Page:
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Choosing an IRA: Traditional or ROTH

 


 

When contributing to an employer-based retirement plan, many of your choices regarding options for saving are made for you, depending on the plans your employer offers. However, when contributing to an individual retirement account (IRA), the choice of what type of account to use is completely up to you. While this type of choice can be liberating, it can also be confusing. By learning about the unique characteristics of Roth and traditional IRAs, you can be better equipped to see how each will fit with your financial plan. 

 

IRAs: The Basics

 

An individual retirement account (IRA) is similar to a 401(k) in that both are designed to hold and invest your retirement savings; however, an IRA is an account that you open for yourself through a financial institution, and a 401(k) is a plan opened and sponsored by your employer. As such, an IRA does not have the benefit of an employer match, so the only contributions to an IRA will be made by you, without any kind of employer aid. IRAs are traditionally used by those who don’t have access to an employer-based plan or who want to supplement an employer-based plan with additional retirement savings.

 

 

Making the Choice

 

Unfortunately, there is no hard and fast rule for choosing between a traditional and a Roth IRA. However, considering your own financial characteristics compared with those of both accounts can help you gain a better understanding of which may have the most benefits for you. Consider the following when making your decision:

 

Taxes

 

Because a Roth IRA is taxed when you contribute to it rather than when you withdraw from it, in general a Roth account will be advantageous if you believe your current tax rate is lower than your retirement tax rate will be. This means you can pay the least amount of taxes by having your contributions taxed now rather than your withdrawals taxed at a higher rate in retirement. Of course, the difficult part of this decision is that you can’t know what tax rates will be when you retire, so there’s no guarantee that they will be higher than they currently are. Many people choose a Roth IRA when they are at the lowest end of their income scale, which is why Roth IRAs are more frequently used by younger people.

 

On the other hand, if you expect that your tax bracket will be lower in retirement than it is now, you will want to use a traditional IRA. This allows you to incur the least amount of taxes by taking taxes on the withdrawals you receive when in a low tax bracket, rather than incurring tax at your current (likely higher) tax rate. Since future tax rates aren’t guaranteed, the safest option may be to contribute to both a Roth and a traditional IRA.

 

If you are seeking a tax deduction for your retirement savings, a traditional IRA will likely be the best option, as contributions made to Roth IRAs are not tax deductible.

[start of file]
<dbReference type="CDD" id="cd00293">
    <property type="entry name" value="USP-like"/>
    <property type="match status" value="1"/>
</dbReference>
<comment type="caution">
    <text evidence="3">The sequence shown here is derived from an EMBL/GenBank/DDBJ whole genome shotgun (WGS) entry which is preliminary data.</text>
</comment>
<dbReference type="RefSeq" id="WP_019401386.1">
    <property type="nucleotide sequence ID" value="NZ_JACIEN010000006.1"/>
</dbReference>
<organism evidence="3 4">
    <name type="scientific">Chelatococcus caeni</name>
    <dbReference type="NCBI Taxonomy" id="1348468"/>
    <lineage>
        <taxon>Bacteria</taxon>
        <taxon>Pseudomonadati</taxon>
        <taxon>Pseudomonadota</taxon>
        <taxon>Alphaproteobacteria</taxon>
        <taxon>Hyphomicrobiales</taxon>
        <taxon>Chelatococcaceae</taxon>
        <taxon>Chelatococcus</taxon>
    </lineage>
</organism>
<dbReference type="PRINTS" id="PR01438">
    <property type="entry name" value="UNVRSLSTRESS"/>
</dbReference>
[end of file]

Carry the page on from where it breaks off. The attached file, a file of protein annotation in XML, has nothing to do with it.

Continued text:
Flexibility

 

Roth IRAs generally offer more flexibility than traditional IRAs do, as they allow you to withdraw contributions before age 59 ½ without incurring early withdrawal penalties. This can help you to feel more financially secure in case you should need to withdraw funds from your IRA in an emergency. However, only withdrawals of contributions are not penalized; if you withdraw money that you have earned on your investments (earnings) from your Roth IRA, you will be subject to penalties. Keep in mind that withdrawing money from your retirement fund before retirement should always be a last resort, so if you want to keep yourself honest by denying yourself access to your retirement funds, a traditional IRA may be a better option.

 

Roth IRAs also allow you more control over when you take distributions, rather than traditional IRAs, which require you to take RMDs starting at age 70 ½.

Income and age limits

 

Since Roth IRAs are subject to income limits, if you have a high income, a traditional IRA may be your only choice. Likewise, since traditional IRAs are subject to an age limit, if you want to continue to contribute to your IRA during your twilight years, you will likely want to choose a Roth IRA.

 

You’ve already made the most important choice: choosing to save for retirement. Contributing to either a Roth or a traditional IRA will help you build up your retirement savings, and both are excellent options to do so; the most important thing is to be conscious of your own financial situation to help you choose the best tool for you. For additional insight into which type of IRA would be best for you, contact your financial advisor at Safe harbor Fiduciary.

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Investment advisory services are offered through Safe Harbor Fiduciary, LLC, a Registered Investment Advisor. Insurance products and services are offered through Safe Harbor Tax Advisory, LLC.

Safe Harbor Fiduciary, LLC and Safe Harbor Tax Advisory, LLC are affiliated companies.